If you haven't heard of The Witcher yet then I highly recommend you go check out the series immediately. The world has been lovingly crafted over the years, the gameplay is exception, and the story is easily one of the best. While games like Skyrim is a bit more customization, The Witcher has always felt more personal to me. Every choice you make actually feels like it has a huge impact on the game, and they aren't simple moral choices. The entirety of the Witcher's world is made up of a moral grey area most of the time where either answer could be right for different reasons. In fact, in the Witcher 2 there comes a point at which you make a decision that separates the game into two almost completely different stories. I'm currently playing through the game again to make sure I attend to the secondary path in it's entirety and it's hard to put the game down. There's a reason why I didn't play the game a second time through immediately because I really couldn't afford to spend all that time again right in a row. Plus by now all the DLC for the game has come out. Have I mentioned it was all free? Yeah, CD Projekt RED is kind of awesome like that. Every piece of DLC is always free, they made additional tweaks to the game just to make it play better, and games have consistently been phenomenal to start with.
One of the things that people seem to kind of take for granted are all of the little choices throughout a movie or a game. I recently had the pleasure of watching a movie called Sunset Boulevard for one of my classes. Admittedly it wasn't a movie I probably would have ever watched on my own but it turned out to be an exceptional movie. While the plot wasn't necessarily anything special, the characters really carried the entire film. However, throughout the movie it was blatantly clear that every little choice that they made was done with purpose. They even acknowledge that perhaps the plot isn't necessarily outstanding in the movie in a very off handed way. But I want to talk about one thing in particular in the movie that struck me as an amazing choice that most people even today don't really consider; none of the doors in Norma Desmond's mansion had doorknobs or locks. Now this is explained away in the film in that Norma can become suicidal at moments so it was recommended by doctors so that her butler Max could get to her in just such an event.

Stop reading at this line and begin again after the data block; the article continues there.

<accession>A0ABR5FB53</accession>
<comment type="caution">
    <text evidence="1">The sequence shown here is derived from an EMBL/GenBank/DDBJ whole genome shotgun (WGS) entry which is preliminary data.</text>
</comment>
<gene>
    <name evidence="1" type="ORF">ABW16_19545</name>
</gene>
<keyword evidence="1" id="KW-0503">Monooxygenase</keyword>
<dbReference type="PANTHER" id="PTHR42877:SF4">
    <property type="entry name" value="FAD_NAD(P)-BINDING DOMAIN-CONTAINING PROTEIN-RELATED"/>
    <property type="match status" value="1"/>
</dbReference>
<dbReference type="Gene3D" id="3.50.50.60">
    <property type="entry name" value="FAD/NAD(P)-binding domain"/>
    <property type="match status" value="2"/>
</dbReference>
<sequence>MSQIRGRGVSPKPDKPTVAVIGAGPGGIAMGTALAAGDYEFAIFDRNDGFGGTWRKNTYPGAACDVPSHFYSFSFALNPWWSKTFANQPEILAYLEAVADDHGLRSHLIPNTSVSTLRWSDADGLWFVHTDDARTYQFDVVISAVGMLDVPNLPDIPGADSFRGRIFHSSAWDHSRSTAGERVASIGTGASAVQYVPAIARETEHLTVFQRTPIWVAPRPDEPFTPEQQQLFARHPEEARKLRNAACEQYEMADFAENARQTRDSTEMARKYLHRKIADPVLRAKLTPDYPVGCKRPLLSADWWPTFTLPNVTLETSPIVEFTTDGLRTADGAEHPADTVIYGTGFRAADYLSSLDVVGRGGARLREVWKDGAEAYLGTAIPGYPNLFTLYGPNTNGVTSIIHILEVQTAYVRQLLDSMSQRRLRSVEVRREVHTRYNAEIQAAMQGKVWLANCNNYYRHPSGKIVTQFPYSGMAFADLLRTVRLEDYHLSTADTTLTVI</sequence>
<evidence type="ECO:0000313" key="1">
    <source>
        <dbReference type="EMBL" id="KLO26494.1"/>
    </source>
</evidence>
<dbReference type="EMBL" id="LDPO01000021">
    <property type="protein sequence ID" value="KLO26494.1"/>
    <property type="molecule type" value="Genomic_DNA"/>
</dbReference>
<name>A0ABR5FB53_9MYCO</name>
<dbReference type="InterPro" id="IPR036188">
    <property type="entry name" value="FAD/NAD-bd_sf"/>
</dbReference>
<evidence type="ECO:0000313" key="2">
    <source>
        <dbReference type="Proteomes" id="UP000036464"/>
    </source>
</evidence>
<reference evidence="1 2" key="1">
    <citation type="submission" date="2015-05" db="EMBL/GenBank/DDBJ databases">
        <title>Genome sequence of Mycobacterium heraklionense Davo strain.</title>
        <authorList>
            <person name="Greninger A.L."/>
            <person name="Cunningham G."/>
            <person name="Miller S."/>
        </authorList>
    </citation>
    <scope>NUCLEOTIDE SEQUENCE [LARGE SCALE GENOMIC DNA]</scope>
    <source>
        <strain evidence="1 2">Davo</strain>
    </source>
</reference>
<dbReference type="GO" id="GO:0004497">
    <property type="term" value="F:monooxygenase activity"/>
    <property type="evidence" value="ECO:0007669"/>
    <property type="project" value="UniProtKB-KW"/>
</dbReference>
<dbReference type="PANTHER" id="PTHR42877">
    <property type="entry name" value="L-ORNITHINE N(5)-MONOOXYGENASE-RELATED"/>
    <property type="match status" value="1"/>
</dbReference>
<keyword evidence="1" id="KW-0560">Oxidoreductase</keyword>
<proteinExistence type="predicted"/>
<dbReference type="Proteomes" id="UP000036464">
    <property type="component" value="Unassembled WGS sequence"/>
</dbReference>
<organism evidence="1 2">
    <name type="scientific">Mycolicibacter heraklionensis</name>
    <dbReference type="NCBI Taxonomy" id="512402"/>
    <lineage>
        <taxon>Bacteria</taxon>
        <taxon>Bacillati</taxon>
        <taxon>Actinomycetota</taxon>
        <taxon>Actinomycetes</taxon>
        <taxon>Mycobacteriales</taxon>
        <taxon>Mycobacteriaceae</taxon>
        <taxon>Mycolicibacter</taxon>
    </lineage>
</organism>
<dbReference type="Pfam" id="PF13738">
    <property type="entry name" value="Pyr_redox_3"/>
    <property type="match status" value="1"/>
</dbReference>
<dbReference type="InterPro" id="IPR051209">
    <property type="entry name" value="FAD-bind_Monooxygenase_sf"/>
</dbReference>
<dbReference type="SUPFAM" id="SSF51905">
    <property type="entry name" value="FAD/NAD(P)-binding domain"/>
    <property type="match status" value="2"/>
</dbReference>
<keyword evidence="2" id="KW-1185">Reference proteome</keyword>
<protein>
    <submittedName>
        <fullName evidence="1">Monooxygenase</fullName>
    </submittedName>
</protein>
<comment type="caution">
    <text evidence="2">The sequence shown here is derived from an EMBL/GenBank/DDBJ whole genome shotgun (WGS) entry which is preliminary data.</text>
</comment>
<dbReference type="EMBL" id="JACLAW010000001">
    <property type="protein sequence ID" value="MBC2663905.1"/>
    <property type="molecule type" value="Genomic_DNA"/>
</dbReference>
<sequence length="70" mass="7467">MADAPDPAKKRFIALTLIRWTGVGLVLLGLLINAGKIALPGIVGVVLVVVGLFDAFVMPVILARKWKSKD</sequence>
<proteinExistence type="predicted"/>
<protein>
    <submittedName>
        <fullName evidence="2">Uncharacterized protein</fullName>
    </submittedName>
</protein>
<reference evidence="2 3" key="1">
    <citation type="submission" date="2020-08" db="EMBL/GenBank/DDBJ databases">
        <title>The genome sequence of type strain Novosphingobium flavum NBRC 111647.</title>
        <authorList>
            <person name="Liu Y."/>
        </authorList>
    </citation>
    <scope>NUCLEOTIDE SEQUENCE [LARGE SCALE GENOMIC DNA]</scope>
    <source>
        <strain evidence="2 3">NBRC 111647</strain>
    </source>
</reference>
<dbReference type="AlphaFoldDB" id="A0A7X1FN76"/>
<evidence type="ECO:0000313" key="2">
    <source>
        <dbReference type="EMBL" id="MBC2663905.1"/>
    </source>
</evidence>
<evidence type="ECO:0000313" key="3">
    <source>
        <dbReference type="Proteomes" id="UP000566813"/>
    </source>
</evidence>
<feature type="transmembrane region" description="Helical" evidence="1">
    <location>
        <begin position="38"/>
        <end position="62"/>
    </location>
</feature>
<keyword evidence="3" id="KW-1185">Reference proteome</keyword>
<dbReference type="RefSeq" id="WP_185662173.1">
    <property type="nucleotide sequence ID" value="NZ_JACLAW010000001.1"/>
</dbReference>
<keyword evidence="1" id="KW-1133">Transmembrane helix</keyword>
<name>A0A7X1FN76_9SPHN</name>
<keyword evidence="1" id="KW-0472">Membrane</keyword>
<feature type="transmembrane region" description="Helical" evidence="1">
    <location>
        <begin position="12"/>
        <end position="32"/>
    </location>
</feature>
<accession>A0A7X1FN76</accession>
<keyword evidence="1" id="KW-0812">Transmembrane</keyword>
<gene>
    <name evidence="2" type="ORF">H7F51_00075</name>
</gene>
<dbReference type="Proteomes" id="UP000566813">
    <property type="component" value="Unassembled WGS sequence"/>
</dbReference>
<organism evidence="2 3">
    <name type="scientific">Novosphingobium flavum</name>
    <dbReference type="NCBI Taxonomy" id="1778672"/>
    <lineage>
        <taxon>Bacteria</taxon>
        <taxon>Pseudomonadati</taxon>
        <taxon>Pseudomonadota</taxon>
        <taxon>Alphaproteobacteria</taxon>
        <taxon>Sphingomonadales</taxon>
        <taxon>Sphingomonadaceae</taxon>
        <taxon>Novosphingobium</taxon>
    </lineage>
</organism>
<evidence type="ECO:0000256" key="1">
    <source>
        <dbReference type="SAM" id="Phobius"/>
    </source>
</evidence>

It's something that gets brought up fairly often so I might as well elaborate on it. Yes, there is a League Of Legends club here at the school and they are very active. It's not uncommon to find people in the commons until the early hours of the morning just playing and having a good time. Really though one of the best things about the school is that there are all kinds of games being played here and it brings people together. You hear all of this stuff about gamers being anti-social and just sitting in dark rooms all day but really that isn't entirely true. It does happen, but more often than not it's actually just something that brings people together. Friends made here tend to be the same people that you are working with during projects and on various other forms of homework. So having something fun you can do together is just a great way to unwind afterwards. Each year we actually all get together in the theater to watch the League of Legends Championships on the large projector screen and it's a blast! Pizza, drinks, yelling, and laughing; just flat out fun times had by all.